FYI, I am a lesbian.
Today is National Coming Out Day, which usually passes without much acknowledgement on my part. It's an opportunity for people to say "hey, I'm gay!" in a large group, which is theoretically a little bit easier than doing it alone. It also provides an example for people who might not be ready to come out or who might think they don't know any LGBT folks. If you want an example of why coming out is important on a personal level, read this post from Dear Sugar.
The first person I came out to was myself, and man was that a long and complicated process. Despite being raised in a liberal home, homosexuality was not really a topic of discussion during my formative years. Being by nature non-confrontational, even with my own feelings, I opted for asexuality as the safest course of action throughout high school and most of college. I read a lot of my mother's (straight) romance novels. I formed close attachments to other women, but did my best not to analyze that pattern of behavior. In retrospect, I suffered from internalized homophobia and was afraid I would lose friends and family members if I talked about my feelings.
I remember coming out to my parents when I was 21. While I was bracing myself for some sort of strong reaction, they responded in such a mild way that I realized that they'd probably known for years and had just been waiting for me to figure it out. I realize that most people likely don't have such an anticlimactic time coming out to their family, especially if they're living in Utah, but I was lucky. I consider myself lucky, because every time I've come out, the most I've gotten is a skeptical look. Aside from my grandmother, most of my family members took the information in stride.
You don't just come out once, and then you're done. It's a process that repeats over and over as you move to new places, start new jobs, and make new friends. It's the moment you talk to an administrative assistant and explain that you have a wife and you're legally married and you're going to be opting for the family insurance plan. It's the crossroads at which your new co-worker asks if your son looks more like you or your husband. You can choose to change the subject, or explain that the kid is lucky enough to have two moms. It's true that the world is changing, and coming out isn't as agonizing or dangerous (job or life-threatening) for someone like me, in my liberal corner of liberal Massachusetts, as it once would have been. However, there are still plenty of places where it's not easy, and the mere act of being gay is deeply frightening to other people. Everyone's circumstances are different, but coming out is one thing we can all share with each other. And that's why National Coming Out Day is still important.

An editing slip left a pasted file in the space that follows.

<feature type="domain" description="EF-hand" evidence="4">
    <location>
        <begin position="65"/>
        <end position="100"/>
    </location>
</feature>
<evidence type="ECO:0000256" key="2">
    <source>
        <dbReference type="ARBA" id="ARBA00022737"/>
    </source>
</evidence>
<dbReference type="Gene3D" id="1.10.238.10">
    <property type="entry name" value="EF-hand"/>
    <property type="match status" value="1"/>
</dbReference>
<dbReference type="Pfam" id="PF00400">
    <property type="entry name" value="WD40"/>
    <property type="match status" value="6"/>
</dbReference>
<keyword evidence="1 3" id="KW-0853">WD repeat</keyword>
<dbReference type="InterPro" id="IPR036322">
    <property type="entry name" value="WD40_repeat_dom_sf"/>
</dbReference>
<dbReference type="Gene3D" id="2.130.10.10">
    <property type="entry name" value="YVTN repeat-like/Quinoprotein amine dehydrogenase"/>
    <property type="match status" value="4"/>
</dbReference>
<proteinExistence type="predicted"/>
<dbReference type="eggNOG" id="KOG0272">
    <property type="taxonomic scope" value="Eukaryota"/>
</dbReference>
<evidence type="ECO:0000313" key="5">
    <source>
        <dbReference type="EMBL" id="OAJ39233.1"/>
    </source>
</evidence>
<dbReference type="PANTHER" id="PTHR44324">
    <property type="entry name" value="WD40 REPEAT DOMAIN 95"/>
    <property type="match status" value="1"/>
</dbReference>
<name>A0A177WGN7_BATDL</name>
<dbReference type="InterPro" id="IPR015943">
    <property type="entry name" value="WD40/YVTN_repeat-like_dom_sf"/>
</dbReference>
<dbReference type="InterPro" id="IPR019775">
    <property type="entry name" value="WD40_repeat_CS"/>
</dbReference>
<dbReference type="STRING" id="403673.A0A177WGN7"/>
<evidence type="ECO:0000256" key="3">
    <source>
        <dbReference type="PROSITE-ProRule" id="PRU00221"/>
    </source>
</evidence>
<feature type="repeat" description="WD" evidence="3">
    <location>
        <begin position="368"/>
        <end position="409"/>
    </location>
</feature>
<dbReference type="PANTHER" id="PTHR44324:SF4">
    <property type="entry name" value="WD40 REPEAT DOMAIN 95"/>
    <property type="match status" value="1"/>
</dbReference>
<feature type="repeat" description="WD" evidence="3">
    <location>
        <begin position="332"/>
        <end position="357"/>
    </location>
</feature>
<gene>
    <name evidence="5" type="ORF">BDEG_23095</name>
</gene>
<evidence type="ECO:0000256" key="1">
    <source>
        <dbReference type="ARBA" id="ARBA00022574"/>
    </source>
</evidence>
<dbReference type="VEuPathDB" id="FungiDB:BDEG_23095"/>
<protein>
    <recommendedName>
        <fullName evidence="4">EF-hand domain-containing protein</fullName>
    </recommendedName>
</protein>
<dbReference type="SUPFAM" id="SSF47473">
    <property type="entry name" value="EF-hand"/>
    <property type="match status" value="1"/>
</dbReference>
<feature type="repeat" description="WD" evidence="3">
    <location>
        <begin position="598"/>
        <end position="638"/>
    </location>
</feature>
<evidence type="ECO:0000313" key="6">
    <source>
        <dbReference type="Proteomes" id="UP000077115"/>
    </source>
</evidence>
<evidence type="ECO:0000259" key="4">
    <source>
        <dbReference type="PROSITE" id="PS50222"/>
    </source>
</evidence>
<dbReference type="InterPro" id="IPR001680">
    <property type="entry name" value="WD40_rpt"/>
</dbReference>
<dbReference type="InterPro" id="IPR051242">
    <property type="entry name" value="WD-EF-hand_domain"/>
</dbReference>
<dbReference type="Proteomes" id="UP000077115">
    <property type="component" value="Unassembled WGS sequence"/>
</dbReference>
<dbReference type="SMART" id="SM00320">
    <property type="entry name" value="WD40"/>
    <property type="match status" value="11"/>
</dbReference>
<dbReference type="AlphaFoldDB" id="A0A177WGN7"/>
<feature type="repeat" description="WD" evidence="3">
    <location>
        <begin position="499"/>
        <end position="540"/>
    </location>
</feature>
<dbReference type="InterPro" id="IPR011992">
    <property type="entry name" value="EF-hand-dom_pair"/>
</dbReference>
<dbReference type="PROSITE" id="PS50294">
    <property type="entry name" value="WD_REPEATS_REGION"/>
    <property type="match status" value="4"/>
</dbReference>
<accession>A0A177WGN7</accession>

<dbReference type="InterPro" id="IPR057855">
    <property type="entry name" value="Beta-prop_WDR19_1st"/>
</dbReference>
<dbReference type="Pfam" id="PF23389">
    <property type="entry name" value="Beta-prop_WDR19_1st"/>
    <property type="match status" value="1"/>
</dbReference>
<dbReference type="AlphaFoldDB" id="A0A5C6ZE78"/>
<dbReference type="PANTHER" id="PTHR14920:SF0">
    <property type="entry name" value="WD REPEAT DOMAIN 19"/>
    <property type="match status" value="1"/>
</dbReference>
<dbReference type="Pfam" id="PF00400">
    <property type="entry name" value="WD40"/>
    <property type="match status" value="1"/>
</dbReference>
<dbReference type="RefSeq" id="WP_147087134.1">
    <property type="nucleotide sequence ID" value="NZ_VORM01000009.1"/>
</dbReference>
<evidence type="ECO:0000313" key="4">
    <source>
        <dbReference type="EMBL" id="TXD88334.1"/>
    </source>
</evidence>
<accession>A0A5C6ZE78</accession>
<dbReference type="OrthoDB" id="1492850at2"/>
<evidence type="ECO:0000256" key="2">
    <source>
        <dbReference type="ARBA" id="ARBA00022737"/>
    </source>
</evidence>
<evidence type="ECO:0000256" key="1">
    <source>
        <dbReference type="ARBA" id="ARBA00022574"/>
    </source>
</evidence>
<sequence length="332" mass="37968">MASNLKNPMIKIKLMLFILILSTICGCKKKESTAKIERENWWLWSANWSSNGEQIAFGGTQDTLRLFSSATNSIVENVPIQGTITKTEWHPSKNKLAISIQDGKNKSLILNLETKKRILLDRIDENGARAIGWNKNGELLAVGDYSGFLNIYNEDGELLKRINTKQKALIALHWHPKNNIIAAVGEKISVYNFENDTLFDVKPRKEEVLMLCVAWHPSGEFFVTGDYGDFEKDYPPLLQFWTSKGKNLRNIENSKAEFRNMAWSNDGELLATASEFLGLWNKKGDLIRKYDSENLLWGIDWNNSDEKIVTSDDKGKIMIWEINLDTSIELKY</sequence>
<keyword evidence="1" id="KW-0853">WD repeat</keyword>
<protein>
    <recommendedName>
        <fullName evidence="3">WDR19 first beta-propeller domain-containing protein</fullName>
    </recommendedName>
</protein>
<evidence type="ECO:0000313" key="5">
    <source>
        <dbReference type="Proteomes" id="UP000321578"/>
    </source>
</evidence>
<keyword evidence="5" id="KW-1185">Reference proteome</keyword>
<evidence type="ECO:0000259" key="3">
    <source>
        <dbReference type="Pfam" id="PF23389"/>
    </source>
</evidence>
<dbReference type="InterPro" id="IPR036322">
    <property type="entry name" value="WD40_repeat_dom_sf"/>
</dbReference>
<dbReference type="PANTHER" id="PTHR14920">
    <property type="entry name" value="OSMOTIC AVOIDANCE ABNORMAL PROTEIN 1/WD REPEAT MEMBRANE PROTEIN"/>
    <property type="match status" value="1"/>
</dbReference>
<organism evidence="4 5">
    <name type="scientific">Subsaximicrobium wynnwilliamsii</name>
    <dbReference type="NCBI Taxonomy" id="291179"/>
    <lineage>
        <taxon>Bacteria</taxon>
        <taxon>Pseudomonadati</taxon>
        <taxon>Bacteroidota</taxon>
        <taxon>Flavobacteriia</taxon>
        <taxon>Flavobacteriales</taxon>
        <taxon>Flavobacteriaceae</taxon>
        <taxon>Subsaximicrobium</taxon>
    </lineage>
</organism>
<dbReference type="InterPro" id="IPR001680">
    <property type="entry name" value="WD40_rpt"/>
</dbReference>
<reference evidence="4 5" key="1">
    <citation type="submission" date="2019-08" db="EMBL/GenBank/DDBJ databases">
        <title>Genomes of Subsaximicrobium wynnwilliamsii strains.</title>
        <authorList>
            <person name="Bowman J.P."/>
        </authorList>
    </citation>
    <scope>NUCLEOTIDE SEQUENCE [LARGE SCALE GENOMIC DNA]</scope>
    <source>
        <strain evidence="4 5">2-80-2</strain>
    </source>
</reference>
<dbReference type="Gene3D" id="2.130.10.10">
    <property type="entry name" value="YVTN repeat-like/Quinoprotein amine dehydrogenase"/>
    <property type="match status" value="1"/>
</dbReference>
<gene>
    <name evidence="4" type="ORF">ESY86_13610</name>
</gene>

ETA: I am, of course, coming out about different things all of the time, as I think everyone is. I'm a mom, I'm getting a divorce, I'm dating someone new . . . "coming out" is a way of saying "sharing something personal about yourself that you can't be sure how people are going to react to."